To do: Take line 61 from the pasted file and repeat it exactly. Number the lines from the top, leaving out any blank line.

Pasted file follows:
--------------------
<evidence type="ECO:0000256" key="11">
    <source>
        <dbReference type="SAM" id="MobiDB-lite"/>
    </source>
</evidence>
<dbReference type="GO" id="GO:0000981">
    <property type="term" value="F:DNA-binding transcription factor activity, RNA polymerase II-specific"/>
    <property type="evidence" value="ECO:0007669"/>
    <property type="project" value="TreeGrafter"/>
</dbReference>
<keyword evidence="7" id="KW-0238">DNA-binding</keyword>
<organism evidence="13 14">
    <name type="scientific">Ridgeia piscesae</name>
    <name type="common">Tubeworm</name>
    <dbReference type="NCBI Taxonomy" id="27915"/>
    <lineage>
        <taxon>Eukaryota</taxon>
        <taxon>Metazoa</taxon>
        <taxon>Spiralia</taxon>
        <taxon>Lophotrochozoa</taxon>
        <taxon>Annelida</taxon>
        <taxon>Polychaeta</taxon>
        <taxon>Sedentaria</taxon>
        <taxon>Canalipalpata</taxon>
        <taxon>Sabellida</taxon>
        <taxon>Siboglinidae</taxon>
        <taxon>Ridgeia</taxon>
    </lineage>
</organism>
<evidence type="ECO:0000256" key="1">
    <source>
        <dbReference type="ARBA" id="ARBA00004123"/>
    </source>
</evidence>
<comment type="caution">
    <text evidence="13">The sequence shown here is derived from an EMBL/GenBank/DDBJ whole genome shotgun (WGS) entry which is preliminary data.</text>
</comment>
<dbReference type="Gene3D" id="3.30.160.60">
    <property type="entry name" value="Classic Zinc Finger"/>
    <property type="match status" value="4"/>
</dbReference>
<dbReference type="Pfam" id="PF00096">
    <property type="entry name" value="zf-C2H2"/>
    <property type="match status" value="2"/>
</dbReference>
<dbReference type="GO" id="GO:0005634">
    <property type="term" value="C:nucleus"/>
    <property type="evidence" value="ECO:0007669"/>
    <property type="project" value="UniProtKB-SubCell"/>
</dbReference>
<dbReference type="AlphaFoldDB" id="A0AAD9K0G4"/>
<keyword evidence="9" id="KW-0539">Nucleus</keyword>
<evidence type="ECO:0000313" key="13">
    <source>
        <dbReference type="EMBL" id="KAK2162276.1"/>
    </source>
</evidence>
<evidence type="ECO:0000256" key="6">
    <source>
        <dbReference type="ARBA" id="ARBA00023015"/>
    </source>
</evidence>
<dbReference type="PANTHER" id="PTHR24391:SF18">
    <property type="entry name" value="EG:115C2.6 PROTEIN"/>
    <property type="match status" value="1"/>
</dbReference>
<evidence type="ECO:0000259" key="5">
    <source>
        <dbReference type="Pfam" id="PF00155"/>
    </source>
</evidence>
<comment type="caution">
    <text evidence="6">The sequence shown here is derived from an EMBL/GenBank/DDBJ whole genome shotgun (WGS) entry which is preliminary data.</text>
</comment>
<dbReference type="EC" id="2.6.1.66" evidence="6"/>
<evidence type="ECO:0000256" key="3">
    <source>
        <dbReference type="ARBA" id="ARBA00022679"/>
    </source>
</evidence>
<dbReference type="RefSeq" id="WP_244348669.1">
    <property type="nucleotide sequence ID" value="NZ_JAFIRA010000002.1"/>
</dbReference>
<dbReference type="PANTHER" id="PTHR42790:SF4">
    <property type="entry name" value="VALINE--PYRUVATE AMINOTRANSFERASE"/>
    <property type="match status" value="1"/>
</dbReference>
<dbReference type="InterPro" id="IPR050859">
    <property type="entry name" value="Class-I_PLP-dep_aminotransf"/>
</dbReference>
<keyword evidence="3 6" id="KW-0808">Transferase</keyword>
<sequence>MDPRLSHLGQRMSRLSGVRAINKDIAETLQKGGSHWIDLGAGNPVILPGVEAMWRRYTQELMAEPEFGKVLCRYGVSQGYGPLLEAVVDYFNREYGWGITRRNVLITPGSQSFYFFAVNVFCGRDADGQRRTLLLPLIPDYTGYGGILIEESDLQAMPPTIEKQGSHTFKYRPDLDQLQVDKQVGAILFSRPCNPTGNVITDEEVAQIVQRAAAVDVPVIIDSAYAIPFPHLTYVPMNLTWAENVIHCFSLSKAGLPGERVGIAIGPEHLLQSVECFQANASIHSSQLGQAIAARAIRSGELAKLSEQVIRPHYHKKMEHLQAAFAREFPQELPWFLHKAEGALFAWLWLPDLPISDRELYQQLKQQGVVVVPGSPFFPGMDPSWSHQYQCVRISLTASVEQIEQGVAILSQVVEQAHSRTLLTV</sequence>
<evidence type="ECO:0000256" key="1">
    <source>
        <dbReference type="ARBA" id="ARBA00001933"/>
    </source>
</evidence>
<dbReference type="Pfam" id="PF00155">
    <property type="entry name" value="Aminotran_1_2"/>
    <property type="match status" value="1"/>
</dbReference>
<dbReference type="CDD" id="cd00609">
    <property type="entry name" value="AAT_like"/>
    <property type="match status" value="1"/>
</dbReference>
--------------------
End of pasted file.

    </source>